|Publication number||US4282589 A|
|Application number||US 04/153,780|
|Publication date||Aug 4, 1981|
|Filing date||Nov 16, 1961|
|Priority date||Nov 16, 1961|
|Publication number||04153780, 153780, US 4282589 A, US 4282589A, US-A-4282589, US4282589 A, US4282589A|
|Inventors||Samuel G. Evetts, John D. Lawson, William D. Penn|
|Original Assignee||Texas Instruments Incorporated|
|Export Citation||BiBTeX, EndNote, RefMan|
|Patent Citations (9), Non-Patent Citations (1), Referenced by (15), Classifications (12), Legal Events (1)|
|External Links: USPTO, USPTO Assignment, Espacenet|
This invention relates to range searching and more particularly to ranging pulse correlation.
In the art of sonic ranging, commonly known as "sonar", identification and location of a given reflecting object or target within a sonic range are often ambiguous and data is indefinite by reason of the presence of extraneous noise. Various methods and systems have been devised for improving sonar to enhance the resolution but substantial problems still remain.
Three problems most pressing in many sonar systems are limited range, limited search rates and limited detection probabilities. To overcome the same the present invention involves a technique of signal enhancement by utilizing narrow bandwidths together with pulse correlation. The present system may be characterized as narrow band doppler-frequency scanning sonar. More particularly, two signals with a measured time delay between them are employed. The time delay is substantially less than the time required for echoes resulting from pulse transmission to return to a detecting station. The return echoes are processed by frequency multiplication and correlation to provide a significantly increased detection probability and significantly increased range. At the same time the target range rate is determined by frequency scanning the returned signals or echoes.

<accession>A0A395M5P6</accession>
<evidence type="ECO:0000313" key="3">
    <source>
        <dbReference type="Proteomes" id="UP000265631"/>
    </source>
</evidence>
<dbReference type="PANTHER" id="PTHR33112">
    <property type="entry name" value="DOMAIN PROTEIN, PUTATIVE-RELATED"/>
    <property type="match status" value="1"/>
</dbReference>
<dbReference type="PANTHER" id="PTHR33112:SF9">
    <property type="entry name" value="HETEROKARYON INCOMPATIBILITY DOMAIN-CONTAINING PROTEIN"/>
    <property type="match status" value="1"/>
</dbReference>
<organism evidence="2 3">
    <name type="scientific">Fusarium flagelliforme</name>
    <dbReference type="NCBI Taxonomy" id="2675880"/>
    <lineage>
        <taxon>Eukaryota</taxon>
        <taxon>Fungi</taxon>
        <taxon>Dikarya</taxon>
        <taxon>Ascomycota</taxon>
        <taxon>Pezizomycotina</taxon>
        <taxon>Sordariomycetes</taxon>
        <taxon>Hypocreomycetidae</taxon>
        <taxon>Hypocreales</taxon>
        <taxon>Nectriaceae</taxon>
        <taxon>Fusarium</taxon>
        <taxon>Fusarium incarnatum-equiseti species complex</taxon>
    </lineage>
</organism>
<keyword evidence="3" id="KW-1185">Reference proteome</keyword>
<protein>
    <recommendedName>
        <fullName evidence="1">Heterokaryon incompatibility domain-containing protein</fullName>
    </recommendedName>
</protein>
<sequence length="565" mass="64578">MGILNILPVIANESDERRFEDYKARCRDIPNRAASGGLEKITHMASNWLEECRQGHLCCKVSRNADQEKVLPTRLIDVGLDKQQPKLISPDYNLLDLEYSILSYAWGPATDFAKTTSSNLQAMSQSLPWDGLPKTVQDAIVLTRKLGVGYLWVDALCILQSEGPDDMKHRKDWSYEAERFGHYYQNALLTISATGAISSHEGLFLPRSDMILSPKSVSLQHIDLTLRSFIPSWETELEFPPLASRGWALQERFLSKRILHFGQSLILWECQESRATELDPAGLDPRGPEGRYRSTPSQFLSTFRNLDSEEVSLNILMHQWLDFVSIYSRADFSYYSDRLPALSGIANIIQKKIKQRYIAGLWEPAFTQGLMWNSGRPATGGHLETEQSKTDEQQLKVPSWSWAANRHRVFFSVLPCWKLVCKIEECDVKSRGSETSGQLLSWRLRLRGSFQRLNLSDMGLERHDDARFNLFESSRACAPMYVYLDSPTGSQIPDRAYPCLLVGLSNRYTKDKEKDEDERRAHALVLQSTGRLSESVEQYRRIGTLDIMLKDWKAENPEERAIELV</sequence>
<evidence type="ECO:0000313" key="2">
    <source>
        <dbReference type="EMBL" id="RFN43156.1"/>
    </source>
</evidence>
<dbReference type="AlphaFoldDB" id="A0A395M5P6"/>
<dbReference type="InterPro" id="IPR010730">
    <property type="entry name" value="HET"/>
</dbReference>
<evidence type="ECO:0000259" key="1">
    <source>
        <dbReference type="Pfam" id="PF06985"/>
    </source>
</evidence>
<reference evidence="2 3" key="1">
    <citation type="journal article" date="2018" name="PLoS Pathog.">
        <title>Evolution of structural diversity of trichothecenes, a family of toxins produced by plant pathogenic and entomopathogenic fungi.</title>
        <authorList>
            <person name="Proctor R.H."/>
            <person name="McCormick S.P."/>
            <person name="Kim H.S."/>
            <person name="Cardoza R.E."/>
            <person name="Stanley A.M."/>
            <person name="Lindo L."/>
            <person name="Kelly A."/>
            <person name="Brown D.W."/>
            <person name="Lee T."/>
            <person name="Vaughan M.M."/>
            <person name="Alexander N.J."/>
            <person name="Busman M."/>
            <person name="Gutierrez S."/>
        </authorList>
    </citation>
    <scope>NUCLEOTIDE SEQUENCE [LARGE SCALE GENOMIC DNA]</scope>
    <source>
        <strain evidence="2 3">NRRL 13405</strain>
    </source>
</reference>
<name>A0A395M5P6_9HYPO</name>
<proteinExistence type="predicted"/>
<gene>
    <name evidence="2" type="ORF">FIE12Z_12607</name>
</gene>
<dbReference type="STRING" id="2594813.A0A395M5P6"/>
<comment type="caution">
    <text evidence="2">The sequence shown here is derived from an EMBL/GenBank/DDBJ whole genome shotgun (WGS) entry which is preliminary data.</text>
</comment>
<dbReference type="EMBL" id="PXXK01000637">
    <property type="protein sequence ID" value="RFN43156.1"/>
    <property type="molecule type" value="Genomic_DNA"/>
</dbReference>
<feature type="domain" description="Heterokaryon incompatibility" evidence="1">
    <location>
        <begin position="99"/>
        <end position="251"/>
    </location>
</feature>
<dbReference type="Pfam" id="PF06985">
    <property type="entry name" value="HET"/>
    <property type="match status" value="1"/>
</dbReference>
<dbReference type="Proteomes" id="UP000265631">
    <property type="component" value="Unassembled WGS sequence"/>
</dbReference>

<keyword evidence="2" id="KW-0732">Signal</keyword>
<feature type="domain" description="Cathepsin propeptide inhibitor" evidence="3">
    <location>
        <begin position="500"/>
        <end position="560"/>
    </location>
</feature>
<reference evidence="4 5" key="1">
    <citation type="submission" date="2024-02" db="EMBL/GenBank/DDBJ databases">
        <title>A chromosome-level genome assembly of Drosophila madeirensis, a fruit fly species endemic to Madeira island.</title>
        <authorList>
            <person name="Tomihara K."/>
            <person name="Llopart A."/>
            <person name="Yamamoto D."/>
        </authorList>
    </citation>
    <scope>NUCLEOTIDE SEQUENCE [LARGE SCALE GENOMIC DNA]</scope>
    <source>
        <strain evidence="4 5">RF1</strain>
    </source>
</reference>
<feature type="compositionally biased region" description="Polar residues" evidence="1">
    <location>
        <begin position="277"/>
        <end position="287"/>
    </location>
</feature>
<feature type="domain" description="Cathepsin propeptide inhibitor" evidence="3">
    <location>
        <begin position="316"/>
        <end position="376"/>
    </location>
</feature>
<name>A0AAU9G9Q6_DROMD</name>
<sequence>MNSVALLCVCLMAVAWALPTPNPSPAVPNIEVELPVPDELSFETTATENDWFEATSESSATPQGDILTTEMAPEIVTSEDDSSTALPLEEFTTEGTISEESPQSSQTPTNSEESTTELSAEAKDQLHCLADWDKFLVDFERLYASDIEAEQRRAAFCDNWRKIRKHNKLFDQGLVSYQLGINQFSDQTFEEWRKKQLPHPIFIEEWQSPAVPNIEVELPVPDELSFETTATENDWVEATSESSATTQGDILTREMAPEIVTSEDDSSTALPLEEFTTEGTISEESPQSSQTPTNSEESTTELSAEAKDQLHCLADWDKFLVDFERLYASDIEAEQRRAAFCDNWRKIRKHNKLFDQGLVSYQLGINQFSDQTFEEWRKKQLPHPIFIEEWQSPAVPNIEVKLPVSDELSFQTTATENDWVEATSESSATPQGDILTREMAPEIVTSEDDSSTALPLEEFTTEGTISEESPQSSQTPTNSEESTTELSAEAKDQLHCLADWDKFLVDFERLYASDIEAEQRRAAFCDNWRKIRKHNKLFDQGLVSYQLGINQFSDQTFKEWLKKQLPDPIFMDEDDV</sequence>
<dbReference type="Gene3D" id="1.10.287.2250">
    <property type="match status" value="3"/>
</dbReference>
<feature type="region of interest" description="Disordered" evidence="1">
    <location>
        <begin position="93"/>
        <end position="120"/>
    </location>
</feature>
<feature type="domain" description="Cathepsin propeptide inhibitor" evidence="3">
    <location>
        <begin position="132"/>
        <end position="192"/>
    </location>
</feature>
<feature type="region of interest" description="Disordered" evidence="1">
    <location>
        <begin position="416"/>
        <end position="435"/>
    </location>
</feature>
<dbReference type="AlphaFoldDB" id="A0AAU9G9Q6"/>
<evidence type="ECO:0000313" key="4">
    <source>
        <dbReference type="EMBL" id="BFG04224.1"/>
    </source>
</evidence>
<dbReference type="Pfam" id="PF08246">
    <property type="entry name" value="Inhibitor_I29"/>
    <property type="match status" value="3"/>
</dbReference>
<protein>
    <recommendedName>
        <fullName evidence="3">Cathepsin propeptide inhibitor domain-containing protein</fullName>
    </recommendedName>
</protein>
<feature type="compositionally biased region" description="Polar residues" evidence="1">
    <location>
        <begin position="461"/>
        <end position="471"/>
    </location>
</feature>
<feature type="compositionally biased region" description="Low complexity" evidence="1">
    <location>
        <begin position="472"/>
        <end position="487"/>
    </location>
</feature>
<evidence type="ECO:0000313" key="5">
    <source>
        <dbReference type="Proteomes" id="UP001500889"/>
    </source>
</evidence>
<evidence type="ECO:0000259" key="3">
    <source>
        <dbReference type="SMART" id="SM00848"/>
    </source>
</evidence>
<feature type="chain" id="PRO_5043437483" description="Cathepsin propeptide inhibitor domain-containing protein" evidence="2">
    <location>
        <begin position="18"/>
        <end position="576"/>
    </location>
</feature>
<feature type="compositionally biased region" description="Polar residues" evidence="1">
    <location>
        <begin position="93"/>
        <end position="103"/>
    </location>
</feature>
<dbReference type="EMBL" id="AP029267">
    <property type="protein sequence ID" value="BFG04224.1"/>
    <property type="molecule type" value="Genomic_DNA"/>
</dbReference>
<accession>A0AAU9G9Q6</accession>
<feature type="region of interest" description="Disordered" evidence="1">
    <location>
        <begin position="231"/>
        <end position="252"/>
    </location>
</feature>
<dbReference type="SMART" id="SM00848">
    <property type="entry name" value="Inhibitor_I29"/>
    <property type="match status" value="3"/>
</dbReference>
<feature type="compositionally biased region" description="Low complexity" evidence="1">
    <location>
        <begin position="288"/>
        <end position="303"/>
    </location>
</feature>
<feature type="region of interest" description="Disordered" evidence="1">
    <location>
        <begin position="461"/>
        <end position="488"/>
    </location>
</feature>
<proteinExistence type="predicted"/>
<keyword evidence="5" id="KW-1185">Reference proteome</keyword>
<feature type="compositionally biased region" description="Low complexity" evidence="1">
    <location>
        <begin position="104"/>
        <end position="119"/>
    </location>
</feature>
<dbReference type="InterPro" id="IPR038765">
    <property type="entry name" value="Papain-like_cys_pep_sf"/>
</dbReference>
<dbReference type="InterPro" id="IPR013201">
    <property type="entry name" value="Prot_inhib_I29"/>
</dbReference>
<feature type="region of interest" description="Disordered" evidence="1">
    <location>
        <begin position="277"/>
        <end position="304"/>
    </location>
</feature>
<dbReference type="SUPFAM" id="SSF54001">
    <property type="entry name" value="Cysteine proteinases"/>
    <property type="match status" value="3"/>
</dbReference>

The appellation "ping-pong sonar" is applied to one embodiment of the present invention to describe the use of a first sonic pulse of a first frequency referred to as a "ping" followed immediately by a second sonic pulse of a second frequency or a "pong". The ping and the pong echoes are separated for application to two processing channels wherein the echoes are correlated.
In a further aspect of the invention, provision is made for determining uniquely the velocity of a target relative to a sending station. This is accomplished through an improved mode of scanning the received signals. The received signal as compared with the transmitted signal is modified in accordance with the doppler effect. A frequency scanning technique is employed utilizing the received signal for accurate measurement of the target range rate.
A further aspect of the invention relates to the simultaneous presentation of target range and range rate.
More particularly, the return echoes of a plurality of pulses transmitted from a sending station are modified in accordance with the doppler effect. The frequencies of the received signals are then multiplied to transform them into signals in the radio frequency range. At such frequencies the signals each are applied to a hetrodyne scanning spectrum analyzer. The analyzer sweeps through a range of frequencies, which range is selected in dependence upon the doppler effect so that there will be provided an output impulse which is fixed in time relative to the beginning of the sweep of the reference voltage by the relationship between the frequencies of the sweep and the frequency of the doppler modified echo signals. Thus a signal is produced which is representative of target range and dependent upon range rate, i.e., the distance between the sending station and the target and the relative velocities therebetween.